...Richard C. Carrier, Ph.D.
“Bayes’ Theorem for Beginners: Formal Logic and Its Relevance to Historical Method — Adjunct Materials and Tutorial”
The Jesus Project Inaugural Conference “Sources of the Jesus Tradition: An Inquiry”
5-7 December 2008 (Amherst, NY)
Table of Contents for Enclosed Document
Handout Accompanying Oral Presentation of December 5...................................pp. 2-5 Adjunct Document Expanding on Oral Presentation.............................................pp. 6-26 Simple Tutorial in Bayes’ Theorem.......................................................................pp. 27-39
NOTE: A chapter of the same title was published in 2010 by Prometheus Press (in Sources of the Jesus Tradition: Separating History from Myth, ed. R. Joseph Hoffmann, 2010) discussing or referring to the contents of this online document. That primary document (to which this document is adjunct) has also been published in advance as “Bayes’ Theorem for Beginners: Formal Logic and Its Relevance to Historical Method” in Caesar: A Journal for the Critical Study of Religion and Human Values 3.1 (2009): 26-35.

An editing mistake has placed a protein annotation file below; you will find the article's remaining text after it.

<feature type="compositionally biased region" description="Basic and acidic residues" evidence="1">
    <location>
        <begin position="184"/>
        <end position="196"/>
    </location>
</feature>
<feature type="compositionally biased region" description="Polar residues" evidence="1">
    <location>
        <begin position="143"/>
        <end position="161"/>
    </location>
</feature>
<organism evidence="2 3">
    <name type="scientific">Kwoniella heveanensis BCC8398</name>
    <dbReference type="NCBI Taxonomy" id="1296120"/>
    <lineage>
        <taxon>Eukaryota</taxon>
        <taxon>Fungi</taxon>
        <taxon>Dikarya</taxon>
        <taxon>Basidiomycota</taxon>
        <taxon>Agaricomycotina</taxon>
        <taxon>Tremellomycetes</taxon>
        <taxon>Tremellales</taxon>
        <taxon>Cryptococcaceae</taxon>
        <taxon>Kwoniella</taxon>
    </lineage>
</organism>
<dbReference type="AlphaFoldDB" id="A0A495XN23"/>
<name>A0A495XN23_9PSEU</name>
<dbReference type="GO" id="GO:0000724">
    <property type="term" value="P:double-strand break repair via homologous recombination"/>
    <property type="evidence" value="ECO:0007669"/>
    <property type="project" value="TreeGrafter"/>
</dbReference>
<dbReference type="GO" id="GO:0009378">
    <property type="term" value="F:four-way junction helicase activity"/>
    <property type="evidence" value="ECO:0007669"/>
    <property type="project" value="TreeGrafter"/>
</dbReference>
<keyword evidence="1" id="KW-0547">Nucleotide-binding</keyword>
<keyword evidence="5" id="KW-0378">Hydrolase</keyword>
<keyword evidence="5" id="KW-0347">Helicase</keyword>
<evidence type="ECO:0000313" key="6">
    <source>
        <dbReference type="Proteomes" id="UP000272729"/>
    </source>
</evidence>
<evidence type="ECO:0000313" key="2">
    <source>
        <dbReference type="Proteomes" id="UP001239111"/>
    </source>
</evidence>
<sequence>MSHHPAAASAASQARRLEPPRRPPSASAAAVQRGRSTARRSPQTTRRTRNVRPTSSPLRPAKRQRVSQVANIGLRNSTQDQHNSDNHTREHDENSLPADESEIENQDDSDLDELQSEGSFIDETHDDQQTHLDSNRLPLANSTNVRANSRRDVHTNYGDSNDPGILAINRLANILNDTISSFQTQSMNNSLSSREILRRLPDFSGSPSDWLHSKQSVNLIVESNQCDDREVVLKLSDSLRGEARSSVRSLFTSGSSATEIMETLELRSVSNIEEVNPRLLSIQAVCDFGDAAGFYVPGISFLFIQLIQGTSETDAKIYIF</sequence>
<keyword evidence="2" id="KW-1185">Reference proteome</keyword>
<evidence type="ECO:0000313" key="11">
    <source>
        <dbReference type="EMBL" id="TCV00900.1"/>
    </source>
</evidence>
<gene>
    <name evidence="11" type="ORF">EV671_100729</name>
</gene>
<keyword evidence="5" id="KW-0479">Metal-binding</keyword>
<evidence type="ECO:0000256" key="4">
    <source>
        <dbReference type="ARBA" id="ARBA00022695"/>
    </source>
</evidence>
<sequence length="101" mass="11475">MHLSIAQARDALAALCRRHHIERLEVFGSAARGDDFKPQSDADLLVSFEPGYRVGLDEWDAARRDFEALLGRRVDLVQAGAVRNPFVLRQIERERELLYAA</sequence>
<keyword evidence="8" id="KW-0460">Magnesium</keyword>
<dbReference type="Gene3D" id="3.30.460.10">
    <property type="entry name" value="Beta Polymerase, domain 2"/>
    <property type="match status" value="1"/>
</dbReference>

1
Richard C. Carrier, Ph.D.
“Bayes Theorem for Beginners: Formal Logic and Its Relevance to Historical Method”
December 2008 (Amherst, NY) Notes and Bibliography 1. Essential Reading on “Historicity Criteria” Stanley Porter, The Criteria for Authenticity in Historical-Jesus Research: Previous...

...A Friend in Need is a Friend indeed Essay
There is nothing better than surrounded by good friends. You may look at some people and their friends with envy as they chat away happily and participate in activities together. It may be hard to figure out which friends are better when considering the friends who can have fun with and the friends that can get help from. From my perspective, the people who are willing to help me in the crisis time are much more cherished than who just want to stay with me to have fun.